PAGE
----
It's also worth pointing out, as it's been pointed out to me by offensive coaches with other teams, that this isn't the most attractive of jobs. It's a roster that is bereft of offensive talent, with a new head coach, with a murky picture on decision-making power in the front office. And it's a job in a city where the expectations are typically high, where the coaching staff will be scrutinized early and often for its performance after the Kraft family parted ways with Bill Belichick.

Put those factors together and I think that helps explain why it's taken some time to settle on a good fit.

I think the idea, QS, is to bring aboard someone whose preferred offensive system is one that is easily digestible for young players. That's probably one of the reasons why you've seen so many Sean McVay and Kyle Shanahan assistants in the running for the Patriots offensive coordinator gig.

Those are systems that young players seemingly are able to adjust to relatively quickly coming from the college game, even though they aren't "college-ish" offenses.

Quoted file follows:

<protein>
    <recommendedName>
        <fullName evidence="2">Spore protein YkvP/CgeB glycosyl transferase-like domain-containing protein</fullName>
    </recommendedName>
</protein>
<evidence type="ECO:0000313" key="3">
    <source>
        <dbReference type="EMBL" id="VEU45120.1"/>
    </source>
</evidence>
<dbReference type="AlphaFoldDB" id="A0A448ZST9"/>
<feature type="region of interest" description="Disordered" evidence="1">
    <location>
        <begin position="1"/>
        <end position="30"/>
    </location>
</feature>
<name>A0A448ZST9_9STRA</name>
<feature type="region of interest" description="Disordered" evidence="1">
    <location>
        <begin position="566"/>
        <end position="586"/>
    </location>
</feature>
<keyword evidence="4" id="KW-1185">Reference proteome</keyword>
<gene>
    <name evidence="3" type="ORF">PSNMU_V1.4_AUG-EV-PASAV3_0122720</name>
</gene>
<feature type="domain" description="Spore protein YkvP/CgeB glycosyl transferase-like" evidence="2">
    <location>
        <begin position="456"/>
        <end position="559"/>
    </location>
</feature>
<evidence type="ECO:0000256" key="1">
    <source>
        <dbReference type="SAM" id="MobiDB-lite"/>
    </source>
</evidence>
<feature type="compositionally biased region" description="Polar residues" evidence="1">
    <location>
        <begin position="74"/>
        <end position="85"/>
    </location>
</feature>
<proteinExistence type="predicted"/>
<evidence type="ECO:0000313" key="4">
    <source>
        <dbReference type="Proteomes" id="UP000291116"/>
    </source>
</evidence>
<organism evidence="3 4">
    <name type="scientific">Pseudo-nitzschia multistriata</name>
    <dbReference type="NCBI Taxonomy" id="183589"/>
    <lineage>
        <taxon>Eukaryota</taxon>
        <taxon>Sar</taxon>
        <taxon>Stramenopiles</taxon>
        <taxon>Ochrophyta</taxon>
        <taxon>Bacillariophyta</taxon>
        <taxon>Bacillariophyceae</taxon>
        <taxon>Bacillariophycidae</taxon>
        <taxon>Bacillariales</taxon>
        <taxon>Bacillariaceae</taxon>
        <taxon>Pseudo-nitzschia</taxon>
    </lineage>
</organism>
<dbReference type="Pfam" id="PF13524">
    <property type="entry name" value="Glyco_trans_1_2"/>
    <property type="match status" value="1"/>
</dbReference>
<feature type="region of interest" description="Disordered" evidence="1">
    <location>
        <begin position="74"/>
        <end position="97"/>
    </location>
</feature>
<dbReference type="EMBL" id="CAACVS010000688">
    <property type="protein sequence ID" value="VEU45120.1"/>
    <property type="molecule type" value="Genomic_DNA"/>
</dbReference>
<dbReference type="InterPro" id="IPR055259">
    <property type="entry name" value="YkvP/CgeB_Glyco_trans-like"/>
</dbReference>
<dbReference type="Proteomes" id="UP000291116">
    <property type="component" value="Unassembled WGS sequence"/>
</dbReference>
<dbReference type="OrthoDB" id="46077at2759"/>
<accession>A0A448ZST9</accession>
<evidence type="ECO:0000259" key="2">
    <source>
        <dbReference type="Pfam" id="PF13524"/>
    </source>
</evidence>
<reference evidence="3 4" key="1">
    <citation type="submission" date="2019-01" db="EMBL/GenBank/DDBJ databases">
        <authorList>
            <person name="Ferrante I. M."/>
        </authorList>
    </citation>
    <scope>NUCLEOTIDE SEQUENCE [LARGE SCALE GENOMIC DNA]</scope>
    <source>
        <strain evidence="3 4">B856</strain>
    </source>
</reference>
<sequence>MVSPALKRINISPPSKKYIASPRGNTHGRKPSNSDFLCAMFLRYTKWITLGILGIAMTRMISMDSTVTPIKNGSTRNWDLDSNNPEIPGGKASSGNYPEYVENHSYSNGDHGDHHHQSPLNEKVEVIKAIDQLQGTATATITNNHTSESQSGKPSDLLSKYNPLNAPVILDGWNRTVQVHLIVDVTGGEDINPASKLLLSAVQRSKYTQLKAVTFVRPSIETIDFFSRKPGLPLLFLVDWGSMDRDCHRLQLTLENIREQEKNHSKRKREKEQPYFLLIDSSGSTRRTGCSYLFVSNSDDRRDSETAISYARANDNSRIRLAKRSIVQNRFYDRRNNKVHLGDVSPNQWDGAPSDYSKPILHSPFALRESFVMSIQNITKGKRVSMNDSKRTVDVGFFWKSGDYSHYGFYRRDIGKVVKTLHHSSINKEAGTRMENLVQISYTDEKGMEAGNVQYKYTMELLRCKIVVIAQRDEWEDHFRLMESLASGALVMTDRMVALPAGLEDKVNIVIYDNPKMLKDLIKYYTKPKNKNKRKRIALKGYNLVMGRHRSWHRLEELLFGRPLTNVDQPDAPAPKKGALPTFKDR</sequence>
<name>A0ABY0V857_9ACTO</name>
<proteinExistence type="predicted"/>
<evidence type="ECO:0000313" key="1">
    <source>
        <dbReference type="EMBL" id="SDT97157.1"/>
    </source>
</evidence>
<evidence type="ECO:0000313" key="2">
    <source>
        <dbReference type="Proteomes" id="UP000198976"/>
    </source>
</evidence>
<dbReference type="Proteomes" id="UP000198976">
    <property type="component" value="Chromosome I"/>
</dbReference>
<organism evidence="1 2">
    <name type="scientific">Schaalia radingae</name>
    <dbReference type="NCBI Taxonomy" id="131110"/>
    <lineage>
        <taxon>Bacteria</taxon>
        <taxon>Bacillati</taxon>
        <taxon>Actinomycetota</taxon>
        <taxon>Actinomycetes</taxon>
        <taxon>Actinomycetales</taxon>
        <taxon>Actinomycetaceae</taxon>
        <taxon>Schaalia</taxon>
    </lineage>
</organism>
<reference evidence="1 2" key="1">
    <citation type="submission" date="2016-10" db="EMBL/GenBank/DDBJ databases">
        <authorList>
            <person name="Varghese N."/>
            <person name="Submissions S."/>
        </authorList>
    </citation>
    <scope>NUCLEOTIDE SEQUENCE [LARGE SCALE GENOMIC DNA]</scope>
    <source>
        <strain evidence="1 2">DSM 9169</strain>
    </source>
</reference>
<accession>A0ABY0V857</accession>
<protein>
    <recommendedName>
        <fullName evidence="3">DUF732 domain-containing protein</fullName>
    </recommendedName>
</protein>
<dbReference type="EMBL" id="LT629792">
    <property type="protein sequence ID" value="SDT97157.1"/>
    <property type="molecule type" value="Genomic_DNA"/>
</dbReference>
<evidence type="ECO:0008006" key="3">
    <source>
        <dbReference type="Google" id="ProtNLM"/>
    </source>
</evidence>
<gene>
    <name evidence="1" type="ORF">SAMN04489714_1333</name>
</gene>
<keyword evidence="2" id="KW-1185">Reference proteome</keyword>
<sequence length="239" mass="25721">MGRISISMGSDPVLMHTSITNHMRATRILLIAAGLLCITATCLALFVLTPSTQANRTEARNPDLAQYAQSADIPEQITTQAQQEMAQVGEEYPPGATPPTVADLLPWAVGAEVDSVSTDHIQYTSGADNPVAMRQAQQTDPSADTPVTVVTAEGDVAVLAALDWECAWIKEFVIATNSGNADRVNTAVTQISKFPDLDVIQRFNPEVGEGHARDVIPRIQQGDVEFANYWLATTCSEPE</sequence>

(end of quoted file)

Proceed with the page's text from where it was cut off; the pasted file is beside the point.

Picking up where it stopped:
Both McVay and Shanahan love to operate from under center. Both love to run the football. Both use a great deal of motion. Still, you've seen young quarterbacks like Houston's C.J. Stroud and Cincinnati's Joe Burrow adapt quickly to coaches who have similar West Coast roots.

I'm not ruling out a Josh McDaniels arrival in some way shape or form, particularly now that we know Belichick won't be in Atlanta this year.

Remember, McDaniels worked closely with Caley in New England -- both are John Carroll guys -- and so perhaps there's an opportunity to reunite the two in different roles.

Too much. But...